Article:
Questions to Ask a Drug Addict: How to Help a Struggling Substance Abuser
It’s a common trope, but admitting you have a problem is the first step to overcoming that problem. The same rings true for addiction and recovery, as evidenced by the fact that the first step in each of the twelve step programs is “We admitted we were powerless over alcohol—that our lives had become unmanageable…” This step goes on to say that addicts need to turn their lives over to others, or some form of higher power, be it religious/spiritual or otherwise, in order to reach a level of sobriety and peace in their lives. And while no one can force a struggling addict to admit that they have a problem, there are some questions to ask a drug addict that can help them come to terms with their addiction.
In this article, we are going to take a look at some good questions to ask a recovering alcoholic or drug addict, and we’ll talk a bit about why these are good questions to ask a person in recovery.
Questions to Ask a Drug Addict: Is your alcohol or drug use making your work or school performance suffer?
Alcohol and common drugs of abuse severely impair users’ motor skills and decision making. Because of this, a struggling addicts’ professional life is usually one of the first areas that begin showing signs of problems. By asking questions about their work/school life in relation to their substance use, you can start to help them see the link between their decreased performance in a professional capacity, and their substance abuse. In addition, this can be one of many great questions to ask a person in recovery if you think they may be having trouble.
Questions to Ask a Drug Addict: Have your relationships with family or friends recently become strained?
When someone starts developing a serious problem with drugs and alcohol abuse, they will generally begin to isolate themselves from friends and family close to them. This is largely an act of self-preservation, though it can also be caused due to personal conflicts. Even in their worst of times most people are self-aware of their appearance and behaviors and they want to avoid questions about potential addiction issues. By asking questions like this, you can get some insight into the way substance use has affected their personal relationships, and hopefully provide them with some glaring insight into the consequences of addiction at the same time. This is one of the especially good questions to ask a recovering alcoholic as alcoholics are more likely to get into confrontations over their drinking due to the communal nature of drinking with the family. This is a stark contrast to drug use which is usually hidden from the family from the beginning.
Questions to Ask a Drug Addict: Am I tired of feeling depressed, anxious or agitated?
The vast majority of drugs work by interacting with the brain’s limbic system. This system is in charge of controlling the production and reception of chemicals like dopamine and serotonin, two chemicals largely responsible for feelings of joy and happiness in human beings. When someone abuses drugs regularly, their brain may respond by producing less of these chemicals, or not receiving the chemicals due to damaged receptors. Issues like these can cause severe mental illnesses like depression, anxiety disorders, mood swings, and they can even exacerbate pre-existing conditions like paranoia and schizophrenia. Talking to someone about their emotional health as it relates to their substance abuse can help open the door to getting them the help they need, be it through a personal therapist, psychologist, or a rehabilitation center. Either way, this one of many questions to ask a person in recovery as it provides insight into their progress in recovery and addiction overall.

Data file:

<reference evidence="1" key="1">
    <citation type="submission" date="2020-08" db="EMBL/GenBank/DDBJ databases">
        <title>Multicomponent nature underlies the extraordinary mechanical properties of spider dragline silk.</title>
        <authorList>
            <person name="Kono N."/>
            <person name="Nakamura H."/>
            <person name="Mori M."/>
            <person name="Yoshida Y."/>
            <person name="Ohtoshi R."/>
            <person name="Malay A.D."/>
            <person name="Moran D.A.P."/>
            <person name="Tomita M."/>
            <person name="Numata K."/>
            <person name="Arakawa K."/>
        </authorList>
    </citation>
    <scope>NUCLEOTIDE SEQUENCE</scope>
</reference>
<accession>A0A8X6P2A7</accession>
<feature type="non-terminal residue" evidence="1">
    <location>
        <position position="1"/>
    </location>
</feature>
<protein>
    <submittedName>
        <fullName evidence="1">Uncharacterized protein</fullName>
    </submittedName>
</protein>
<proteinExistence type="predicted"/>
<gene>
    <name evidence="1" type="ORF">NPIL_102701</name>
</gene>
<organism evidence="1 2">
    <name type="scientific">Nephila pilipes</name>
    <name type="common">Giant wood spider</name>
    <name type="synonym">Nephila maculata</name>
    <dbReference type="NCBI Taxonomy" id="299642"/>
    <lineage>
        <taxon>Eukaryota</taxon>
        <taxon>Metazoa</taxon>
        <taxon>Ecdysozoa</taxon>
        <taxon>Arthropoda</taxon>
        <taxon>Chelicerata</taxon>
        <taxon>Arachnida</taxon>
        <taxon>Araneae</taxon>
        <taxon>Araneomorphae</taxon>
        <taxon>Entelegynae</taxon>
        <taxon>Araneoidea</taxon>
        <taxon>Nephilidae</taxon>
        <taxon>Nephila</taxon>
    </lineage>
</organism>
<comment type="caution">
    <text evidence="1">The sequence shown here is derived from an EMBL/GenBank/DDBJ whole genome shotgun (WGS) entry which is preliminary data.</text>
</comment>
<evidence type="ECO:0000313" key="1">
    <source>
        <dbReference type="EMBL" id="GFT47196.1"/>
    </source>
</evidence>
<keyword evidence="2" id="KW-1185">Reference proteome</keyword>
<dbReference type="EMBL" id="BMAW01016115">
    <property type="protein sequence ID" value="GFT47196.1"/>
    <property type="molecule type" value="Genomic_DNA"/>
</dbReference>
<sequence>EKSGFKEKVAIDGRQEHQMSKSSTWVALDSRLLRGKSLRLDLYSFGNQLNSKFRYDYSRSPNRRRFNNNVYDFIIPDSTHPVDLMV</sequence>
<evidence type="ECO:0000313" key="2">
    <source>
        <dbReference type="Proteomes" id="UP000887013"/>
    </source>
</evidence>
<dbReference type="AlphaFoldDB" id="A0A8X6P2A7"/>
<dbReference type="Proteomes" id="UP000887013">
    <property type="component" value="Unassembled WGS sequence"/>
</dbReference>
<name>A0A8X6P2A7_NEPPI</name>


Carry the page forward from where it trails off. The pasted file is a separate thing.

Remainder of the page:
Questions to Ask a Drug Addict: Are my finances spinning out of control because of my addiction?
Addiction and alcoholism are extremely expensive habits, and as they progress further and further, they only get more and more expensive. Because of the wild cost of narcotics, and the skewed priorities that come along with addiction, many struggling addicts soon find themselves struggling with financial troubles and debt. One of the best questions to ask a person in recovery, is how their finances are currently, as this can provide some insight into how much money they are regularly spending one substance abuse. If the answers seem to raise suspicions of excessive spending on drugs or alcohol, talk to them about it. It may just be the wake up call they need to start changing their life.
While there are more good questions to ask an alcohol or drug addict then what we listed here, these are good starting points for anyone interested in helping a loved one they believe is struggling with addiction. If you think one of your friends or family members may be struggling addiction, we highly recommend checking out some of our other guides and informative articles on the subject. In addition, our treatment specialists are always available for consultations. Just call 1 (800) 429-7690 to learn how we can help you find treatment centers that will meet your needs.